The worst of the market's decline may be over. Now we could be in a holding pattern.
by Jurrien Timmer, Director of Global Macro, Fidelity Investments
- We may have already seen the worst of the market's recent decline.
- Although this near-correction may have seemed sudden, in reality it's been a rational adjustment to the changing interest-rate outlook.
- Valuations such as price-earnings (P/E) ratios have already come down significantly since the market's early-January peak.
- While valuations may have further to fall, the remainder of the compression may happen gradually via earnings growth (instead of suddenly via further price declines).
- In this environment, investors could consider low-volatility, high-quality dividend-paying stocks such as utilities.
It's been quite a few weeks, to say the least. My strong sense is that the worst is behind us in terms of the market's decline, but that it may take some time before we revisit its recent highs. Let's dig in.
Where we are now
The S&P 500® has now declined 9.8%, from its early-January record high to its most recent closing low last week (with a greater decline on an intraday basis). The Russell 2000 has declined more than 20% peak-to-trough.
But as much as this may seem like a sudden development, in fact the market showed warning signs a year ago, with a blow-off and subsequent reversal in speculative small-cap growth stocks. When the liquidity tide goes back out and it's all up to earnings, these are the stocks that get taken out first.
With the market now in a broad-based decline, stocks generally look quite oversold on a technical basis. As I show below, the percentage of stocks trading above their 50-day moving average is now at its lowest level since March 2020 (according to an index of the largest 3,000 stocks that Fidelity tracks).
A sudden reset for P/E ratios
For stocks, it has been a swift valuation reset. The price-earnings (P/E) ratio for the S&P 500 has now fallen almost 5 points since the peak (from almost 24 to around 19). This is what should be happening during this phase of the cycle, and it is happening.
The good news is that it appears that most (but perhaps not all) of this valuation reset is complete. As I have highlighted in the past, the Fed's asset purchases had until recently pushed the 10-year nominal yield about 100 basis points below my estimate of its "fair value" (which I estimate based on break-even rates on Treasury Inflation-Protected Securities). This had a direct impact on equities—increasing stock valuations from where they would otherwise be based on the "fair value" for yields. (Interest rates have a direct, inverse impact on equity valuations via stock valuation models: When rates go up, stock values fall.)
While the stock market may look like a wild roller-coaster ride sometimes, for the most part it has reacted rationally and mathematically to a changing interest rate landscape. The Fed-induced asset inflation is reversing, and this is a good thing for the stock market longer term.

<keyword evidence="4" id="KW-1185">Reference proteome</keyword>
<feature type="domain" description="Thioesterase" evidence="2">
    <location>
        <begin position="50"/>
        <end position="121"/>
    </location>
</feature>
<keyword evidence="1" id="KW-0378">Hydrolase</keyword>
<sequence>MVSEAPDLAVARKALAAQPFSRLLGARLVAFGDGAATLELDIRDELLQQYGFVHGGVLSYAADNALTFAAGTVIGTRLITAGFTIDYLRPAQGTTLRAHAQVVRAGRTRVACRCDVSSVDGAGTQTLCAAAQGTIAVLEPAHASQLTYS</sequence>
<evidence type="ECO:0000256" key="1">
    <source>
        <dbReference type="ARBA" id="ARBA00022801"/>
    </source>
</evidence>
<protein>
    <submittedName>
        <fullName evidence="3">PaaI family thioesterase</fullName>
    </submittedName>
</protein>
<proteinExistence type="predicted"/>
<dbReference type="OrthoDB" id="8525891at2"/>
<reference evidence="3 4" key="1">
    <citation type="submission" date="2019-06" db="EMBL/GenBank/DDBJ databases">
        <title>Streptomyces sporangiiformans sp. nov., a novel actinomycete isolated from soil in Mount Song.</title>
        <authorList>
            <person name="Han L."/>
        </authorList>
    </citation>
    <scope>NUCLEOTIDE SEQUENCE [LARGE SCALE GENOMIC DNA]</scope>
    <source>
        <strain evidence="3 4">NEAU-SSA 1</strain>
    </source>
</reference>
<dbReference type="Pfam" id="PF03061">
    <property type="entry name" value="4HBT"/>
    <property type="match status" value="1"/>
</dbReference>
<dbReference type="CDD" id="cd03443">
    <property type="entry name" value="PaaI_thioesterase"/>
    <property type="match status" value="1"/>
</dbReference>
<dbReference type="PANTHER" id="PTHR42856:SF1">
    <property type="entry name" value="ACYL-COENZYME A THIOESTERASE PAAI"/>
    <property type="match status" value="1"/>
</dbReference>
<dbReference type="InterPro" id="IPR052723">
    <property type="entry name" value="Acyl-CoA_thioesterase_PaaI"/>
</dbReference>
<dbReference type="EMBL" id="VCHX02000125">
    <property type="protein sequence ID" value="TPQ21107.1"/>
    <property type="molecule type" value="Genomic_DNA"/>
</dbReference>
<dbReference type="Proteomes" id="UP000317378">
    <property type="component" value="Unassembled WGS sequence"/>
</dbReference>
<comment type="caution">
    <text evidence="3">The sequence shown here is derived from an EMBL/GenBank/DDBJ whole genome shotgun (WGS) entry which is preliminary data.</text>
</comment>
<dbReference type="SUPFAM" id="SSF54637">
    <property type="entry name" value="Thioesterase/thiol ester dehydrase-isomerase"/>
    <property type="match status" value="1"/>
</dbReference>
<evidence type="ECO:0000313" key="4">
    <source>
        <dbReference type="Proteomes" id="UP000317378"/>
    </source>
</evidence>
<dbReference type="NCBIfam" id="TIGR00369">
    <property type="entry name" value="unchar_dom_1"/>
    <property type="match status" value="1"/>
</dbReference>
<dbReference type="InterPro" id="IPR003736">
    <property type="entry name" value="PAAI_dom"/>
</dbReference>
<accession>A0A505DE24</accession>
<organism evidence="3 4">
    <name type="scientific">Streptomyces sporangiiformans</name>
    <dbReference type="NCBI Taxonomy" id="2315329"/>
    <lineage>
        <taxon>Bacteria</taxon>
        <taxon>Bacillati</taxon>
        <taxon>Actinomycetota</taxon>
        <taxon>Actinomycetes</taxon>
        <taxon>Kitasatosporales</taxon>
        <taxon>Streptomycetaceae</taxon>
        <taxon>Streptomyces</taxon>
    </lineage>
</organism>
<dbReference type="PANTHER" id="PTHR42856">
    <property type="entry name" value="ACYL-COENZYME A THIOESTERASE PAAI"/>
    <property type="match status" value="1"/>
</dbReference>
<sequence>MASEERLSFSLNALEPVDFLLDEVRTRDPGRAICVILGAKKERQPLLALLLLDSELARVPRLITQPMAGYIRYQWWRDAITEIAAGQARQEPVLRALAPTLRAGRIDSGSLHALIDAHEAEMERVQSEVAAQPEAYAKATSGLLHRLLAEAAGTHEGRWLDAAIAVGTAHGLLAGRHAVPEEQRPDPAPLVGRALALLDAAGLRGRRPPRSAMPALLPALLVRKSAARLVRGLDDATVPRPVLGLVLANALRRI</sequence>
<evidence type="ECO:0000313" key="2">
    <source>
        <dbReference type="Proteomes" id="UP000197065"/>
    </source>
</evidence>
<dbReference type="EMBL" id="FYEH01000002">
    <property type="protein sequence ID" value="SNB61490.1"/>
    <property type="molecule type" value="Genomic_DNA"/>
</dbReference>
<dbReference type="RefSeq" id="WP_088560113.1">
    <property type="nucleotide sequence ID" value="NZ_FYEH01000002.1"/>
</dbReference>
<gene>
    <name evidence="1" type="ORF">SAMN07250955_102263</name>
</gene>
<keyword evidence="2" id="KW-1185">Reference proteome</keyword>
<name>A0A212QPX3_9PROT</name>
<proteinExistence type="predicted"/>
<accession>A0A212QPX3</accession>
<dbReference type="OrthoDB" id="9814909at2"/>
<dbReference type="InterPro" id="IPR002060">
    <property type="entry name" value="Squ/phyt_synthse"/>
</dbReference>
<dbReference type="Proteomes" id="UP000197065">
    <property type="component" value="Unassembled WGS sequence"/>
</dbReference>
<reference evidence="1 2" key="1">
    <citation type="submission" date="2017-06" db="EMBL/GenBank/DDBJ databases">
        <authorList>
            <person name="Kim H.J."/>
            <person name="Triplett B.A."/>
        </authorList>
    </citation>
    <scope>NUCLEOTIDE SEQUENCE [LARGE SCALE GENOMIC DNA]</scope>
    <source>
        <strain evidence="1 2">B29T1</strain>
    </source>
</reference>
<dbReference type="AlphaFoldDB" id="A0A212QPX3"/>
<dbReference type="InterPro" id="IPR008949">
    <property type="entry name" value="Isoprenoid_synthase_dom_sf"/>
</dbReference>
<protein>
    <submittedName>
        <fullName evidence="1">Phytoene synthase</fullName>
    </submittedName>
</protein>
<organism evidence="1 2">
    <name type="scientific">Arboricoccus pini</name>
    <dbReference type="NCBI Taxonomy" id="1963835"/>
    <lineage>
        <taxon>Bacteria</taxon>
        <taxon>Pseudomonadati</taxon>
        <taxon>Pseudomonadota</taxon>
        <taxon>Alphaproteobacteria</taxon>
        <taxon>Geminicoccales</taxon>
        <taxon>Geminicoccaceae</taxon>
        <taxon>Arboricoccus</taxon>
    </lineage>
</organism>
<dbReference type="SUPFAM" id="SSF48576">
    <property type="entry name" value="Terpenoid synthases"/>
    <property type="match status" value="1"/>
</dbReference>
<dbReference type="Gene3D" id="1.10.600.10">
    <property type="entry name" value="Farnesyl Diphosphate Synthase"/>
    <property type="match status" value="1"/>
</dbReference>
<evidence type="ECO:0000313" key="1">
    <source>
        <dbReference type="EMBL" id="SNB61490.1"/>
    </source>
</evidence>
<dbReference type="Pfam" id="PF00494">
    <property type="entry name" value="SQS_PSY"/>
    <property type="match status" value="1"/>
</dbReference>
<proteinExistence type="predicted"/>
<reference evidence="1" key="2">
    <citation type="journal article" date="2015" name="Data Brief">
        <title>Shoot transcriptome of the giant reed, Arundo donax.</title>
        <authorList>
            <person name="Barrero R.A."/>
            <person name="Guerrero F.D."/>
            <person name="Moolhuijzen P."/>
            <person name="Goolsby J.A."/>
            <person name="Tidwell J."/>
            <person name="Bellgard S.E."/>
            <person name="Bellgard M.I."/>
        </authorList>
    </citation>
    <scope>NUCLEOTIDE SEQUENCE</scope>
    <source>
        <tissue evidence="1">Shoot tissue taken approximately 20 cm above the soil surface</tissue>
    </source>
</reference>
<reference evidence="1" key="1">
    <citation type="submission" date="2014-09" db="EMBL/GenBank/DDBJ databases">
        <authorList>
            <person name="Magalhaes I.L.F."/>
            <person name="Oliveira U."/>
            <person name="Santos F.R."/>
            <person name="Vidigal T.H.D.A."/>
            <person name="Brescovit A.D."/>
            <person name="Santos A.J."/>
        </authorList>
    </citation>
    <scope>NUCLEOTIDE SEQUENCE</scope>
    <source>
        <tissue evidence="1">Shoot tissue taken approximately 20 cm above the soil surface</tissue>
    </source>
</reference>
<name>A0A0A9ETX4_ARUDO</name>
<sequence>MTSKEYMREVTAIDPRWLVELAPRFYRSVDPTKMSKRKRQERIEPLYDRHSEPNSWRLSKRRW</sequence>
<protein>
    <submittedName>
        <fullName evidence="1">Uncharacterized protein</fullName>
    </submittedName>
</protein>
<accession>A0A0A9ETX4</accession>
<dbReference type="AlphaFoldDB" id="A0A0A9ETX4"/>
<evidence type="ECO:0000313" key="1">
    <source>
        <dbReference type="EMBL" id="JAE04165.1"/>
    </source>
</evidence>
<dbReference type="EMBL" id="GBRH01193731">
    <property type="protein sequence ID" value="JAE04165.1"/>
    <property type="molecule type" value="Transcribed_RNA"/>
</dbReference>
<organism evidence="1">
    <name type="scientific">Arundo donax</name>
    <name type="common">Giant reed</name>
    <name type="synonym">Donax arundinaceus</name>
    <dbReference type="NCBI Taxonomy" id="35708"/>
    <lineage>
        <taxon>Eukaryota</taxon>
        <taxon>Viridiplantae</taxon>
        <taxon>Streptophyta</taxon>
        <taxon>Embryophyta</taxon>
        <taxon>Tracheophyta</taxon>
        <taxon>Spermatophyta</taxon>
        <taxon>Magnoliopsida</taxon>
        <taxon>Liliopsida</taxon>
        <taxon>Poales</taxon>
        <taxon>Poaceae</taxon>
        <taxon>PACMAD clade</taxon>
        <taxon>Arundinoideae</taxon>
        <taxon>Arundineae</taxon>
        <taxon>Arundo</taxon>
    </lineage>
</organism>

More than one way for P/Es to compress
Although valuations have come down significantly, they remain slightly inflated when compared against a "fair value" for yields. According to my estimates, the stock market has gone from being 6 P/E points overvalued to just 2 points.
We are not out of the woods yet, but we are getting close. I think that we have now seen the worst of the price drawdown. The remainder of the valuation reset can happen more via growing earnings and less via falling stock prices (i.e., P/E ratios could decline even if prices stay flat, as long as earnings continue to grow).
But that doesn't mean that we are about to leap to new market highs. Even after mild drawdowns, it can take up to a year for the market to exceed the previous highs.
For a sideways market, consider utilities stocks
While I don't see much more downside risk for the overall market, I do think that we are likely stuck in a holding pattern for a while. In that case, considering low-volatility, high-quality, high-dividend stocks seems like a good idea to me.
One sector investors could consider looking at is utilities stocks. Over the long term, utilities show poor relative returns when compared with the S&P because of their low beta (which means they generally share in less of the upside and less of the downside of the broader market). But the sector's relative returns are currently far below their long-term trendline. And with the 10-year Treasury now approaching fair value around 2%, while the Fed is tightening and earnings growth is slowing, there is a strong case to be made that the opportunity cost of owning utilities is low.
About the expert
Jurrien Timmer is the director of global macro in Fidelity's Global Asset Allocation Division, specializing in global macro strategy and active asset allocation. He joined Fidelity in 1995 as a technical research analyst.
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